Two symptoms that are more prevalent in a sample of monkeypox patients from the 2022 outbreak (just labeled a global health emergency) compared to patients from earlier outbreaks are penile swelling and rectal pain.
The information was gleaned from a study that was written up in the British Medical Journal and which compared the symptoms of patients from London, UK, to earlier outbreaks in endemic areas.
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In the study, individuals who appeared with symptoms between May and July 2022 and were treated at an infectious disease clinic located in the capital totaled over 200 confirmed instances of monkeypox. 196 of those cases had a gay, bisexual, or man having sex with man orientation identified.
In this cohort, rectal pain and penile swelling (caused by oedema, a condition in which extra fluid accumulates in various regions of the body) were frequent symptoms. These symptoms are unusually different from the typical symptom profile reported among confirmed cases in prior outbreaks of monkeypox (soon to be renamed to prevent stigma).
The 197 patients all displayed monkeypox-like lesions, which were primarily located around the genitalia and perineal region, which is located between the scrotum and the anus in males and the vagina and the anus in females.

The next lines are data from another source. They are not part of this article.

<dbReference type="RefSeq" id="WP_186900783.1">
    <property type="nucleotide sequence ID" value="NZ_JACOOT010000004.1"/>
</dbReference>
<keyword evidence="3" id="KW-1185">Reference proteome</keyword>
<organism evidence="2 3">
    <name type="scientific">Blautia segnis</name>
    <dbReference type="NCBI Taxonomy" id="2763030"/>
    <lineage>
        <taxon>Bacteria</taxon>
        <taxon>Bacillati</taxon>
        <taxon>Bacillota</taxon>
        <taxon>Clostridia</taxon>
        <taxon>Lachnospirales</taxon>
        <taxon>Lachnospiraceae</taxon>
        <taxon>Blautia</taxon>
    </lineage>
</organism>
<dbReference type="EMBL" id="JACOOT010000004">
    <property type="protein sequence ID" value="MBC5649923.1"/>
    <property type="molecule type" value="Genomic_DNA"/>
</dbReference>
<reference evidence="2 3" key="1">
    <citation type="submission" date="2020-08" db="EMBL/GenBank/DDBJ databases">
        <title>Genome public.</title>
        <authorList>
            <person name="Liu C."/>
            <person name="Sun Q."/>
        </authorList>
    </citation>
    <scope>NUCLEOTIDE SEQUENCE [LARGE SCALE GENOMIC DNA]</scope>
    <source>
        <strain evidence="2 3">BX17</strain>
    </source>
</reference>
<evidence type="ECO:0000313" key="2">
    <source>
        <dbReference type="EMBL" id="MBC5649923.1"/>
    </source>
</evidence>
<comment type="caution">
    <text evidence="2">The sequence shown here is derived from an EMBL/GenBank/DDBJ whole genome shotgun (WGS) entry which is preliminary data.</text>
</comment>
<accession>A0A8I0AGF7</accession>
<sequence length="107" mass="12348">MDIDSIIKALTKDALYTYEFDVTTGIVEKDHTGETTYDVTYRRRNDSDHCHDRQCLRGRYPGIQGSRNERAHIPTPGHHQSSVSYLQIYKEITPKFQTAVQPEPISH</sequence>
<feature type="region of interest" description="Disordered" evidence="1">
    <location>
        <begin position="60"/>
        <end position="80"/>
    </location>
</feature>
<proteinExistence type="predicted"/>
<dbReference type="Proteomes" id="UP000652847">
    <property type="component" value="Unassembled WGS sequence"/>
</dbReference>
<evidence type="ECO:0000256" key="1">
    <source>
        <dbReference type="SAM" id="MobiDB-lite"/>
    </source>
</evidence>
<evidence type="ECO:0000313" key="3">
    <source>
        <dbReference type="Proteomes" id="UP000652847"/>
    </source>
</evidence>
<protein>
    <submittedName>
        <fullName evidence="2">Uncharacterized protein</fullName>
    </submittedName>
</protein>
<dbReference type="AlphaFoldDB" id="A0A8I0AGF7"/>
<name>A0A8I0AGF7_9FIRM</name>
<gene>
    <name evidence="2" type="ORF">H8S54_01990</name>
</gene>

Another distinction between the patients from the London cohort and those from earlier outbreaks was that several of them claimed to have developed lesions prior to experiencing systemic sickness (such as fever, swollen lymph nodes, muscle aches and pain). According to case studies already published, systemic disease typically developed first.
The authors advise that individuals presenting with penile swelling and rectal pain be evaluated for monkeypox, which has undergone unprecedented mutations, in light of the changes found in the study.
The study also made clear that patients who just experience a single lesion and swollen tonsils may experience missed diagnoses or be misdiagnosed as suffering from other ailments. These symptoms, which were previously not thought to be typical of monkeypox, were present in 22 (single lesion) and 9 (swollen tonsils) of the 197 confirmed cases.
Only one of the 197 people had recently visited an area where monkeypox was endemic, and only 25% of them were aware that they had come into touch with someone who had the condition. This is noteworthy because it may indicate silent transmission, which occurs between individuals with few or no symptoms and makes contact tracing very challenging.
The study has limitations because it only examines a small sample collected from a single center, but the researchers still believe it will help in managing the current monkeypox outbreak more effectively.
Understanding these results will have a significant impact on contact tracing, public health recommendations, ongoing infection management, and isolation procedures, they added.